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Louisvillians cruise forward while recounting car shows past

A row of custom cars on Bardstown Road.
Giselle Rhoden
The Real Steel Car Club hosted a pre-show on Thursday in the Highlands ahead of the Saturday car show.

Classic cars will roll down East Main Street Saturday, as part of a Whiskey Row car show. One driver showing off his muscle car recalls a past community cruising event with fondness.

Every weekend, Michael Smith spends time with one of his life’s great loves. His bright red, 2019 Camaro 2SS has custom black flames on the doors. When he puts his foot to the pedal, Ghost Rider roars in response.

“I've always been a car guy,” Smith said. “I love looking at them. And I got started in my early 20s just fiddling around with them.”

Smith, who works in maintenance for Jefferson County Public Schools, will be cruising in the Real Steel on Whiskey Row car show in downtown Louisville Saturday. At a preview event Thursday, Smith watched several unique rides roll past, and he remembered one show he looked forward to every year: Derby City Cruising in west Louisville.

What happened to west Louisville cruising?

What became known as “Derby City Cruising” was a popular, annual event, especially for West End residents. From the 1980s until the early 2000s, people drove their souped-up classic and modern cars down the Broadway corridor on Derby weekend.

Neighbors grilled, sold locally-produced products and played music amid a parade of unique cars, trucks and motorcycles.

“It was thousands and thousands of cars,” Smith said, recalling his Derby cruising days. “We [would] get together and just cruise up and down the street, hang out, pull up to the parking lots and talk to each other.”

West End resident Charlene Pumphrey started coming out when she was 16 years old.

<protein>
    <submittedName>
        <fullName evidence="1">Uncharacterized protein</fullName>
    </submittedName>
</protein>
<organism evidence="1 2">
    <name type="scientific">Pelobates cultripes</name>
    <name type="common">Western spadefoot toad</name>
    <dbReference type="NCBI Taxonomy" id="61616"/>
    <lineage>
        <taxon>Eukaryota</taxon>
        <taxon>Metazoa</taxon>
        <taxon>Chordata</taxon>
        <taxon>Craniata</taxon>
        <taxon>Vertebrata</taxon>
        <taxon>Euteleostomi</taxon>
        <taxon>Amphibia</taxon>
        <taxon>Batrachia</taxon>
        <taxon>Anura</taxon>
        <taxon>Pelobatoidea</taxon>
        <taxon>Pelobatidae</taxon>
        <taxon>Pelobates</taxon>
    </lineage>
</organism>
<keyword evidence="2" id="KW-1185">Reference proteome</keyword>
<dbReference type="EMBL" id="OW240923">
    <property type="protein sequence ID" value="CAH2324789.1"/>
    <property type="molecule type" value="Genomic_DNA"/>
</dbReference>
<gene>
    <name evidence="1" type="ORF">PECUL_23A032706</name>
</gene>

She remembers watching dozens of Black-owned businesses bring in new customers as they made their way toward Churchill Downs.

“[There was] music everywhere. It was always people getting together. Laughter. It's something you couldn't wait to do when you were younger,” Pumphrey said. “You wanted to get out and see the different cars. You wanted to go out and see who had different items to sell, meet up with your friends, walk up down the street … It was the highlight of the weekend for us.”

In 2006, then-Mayor Jerry Abramson banned Derby cruising, citing a slew of violent crimes including a shooting death during Derby cruising a year earlier.

Following the ban, Louisville Metro Police implemented traffic restrictions from Broadway to Churchill Downs. According to a report by the Associated Press, LMPD made 13 arrests and 15 citations along Broadway, five of which were for cruising violations.

The aftermath in the West End

Some west Louisville residents said they feel alienated from Derby festivities since the cruising ban.

Pumphrey said the ban furthered the stigma that people living in the West End already felt.

“When we go out to Churchill Downs, we're scrutinized,” she said. “It’s: ‘Are you all going to bring trouble? What drama or problems are you all bringing? No, you're really not welcomed, and we're gonna look at you funny….We're gonna make the ticket prices so high to where you all can't get in.'”

Pumphrey noted that Churchill Downs and official Derby events catered more and more to rich, white audiences over the years. She notices a similar trend around car shows and cruising in more affluent areas like Whiskey Row.

“Once an event is targeted for a certain audience, we're not a part of that conversation,” Pumphrey said.

Hopes to bring cruising back

Derby City Cruising still rouses a smaller crowd along Broadway. West End residents open their grills, sell food and play music to celebrate Derby season. But, Pumphrey said it’s not the same without the car show.

“My kids would never get to know what it was like, for me as a kid to experience that and to look forward to that,” she said.

Residents have also felt the financial strain of the cruising ban. Pumphrey shows up, selling food from her business S&S BBQ and Seafood, but the decreased crowds have meant decreased business.

She hopes to get buy-in from current city officials and community leaders to bring Derby City Cruising back to the event it once was. Pumphrey sees an opportunity to create a new era of cruising, inviting the youngest generations to have ownership and get involved.

“I would like for [west Louisvillains] to be in an environment where it's safe for them to cruise,” she said. “If this generation can understand that, that is important for us.”

Giselle is LPM's breaking news reporter. Email Giselle at grhoden@lpm.org.

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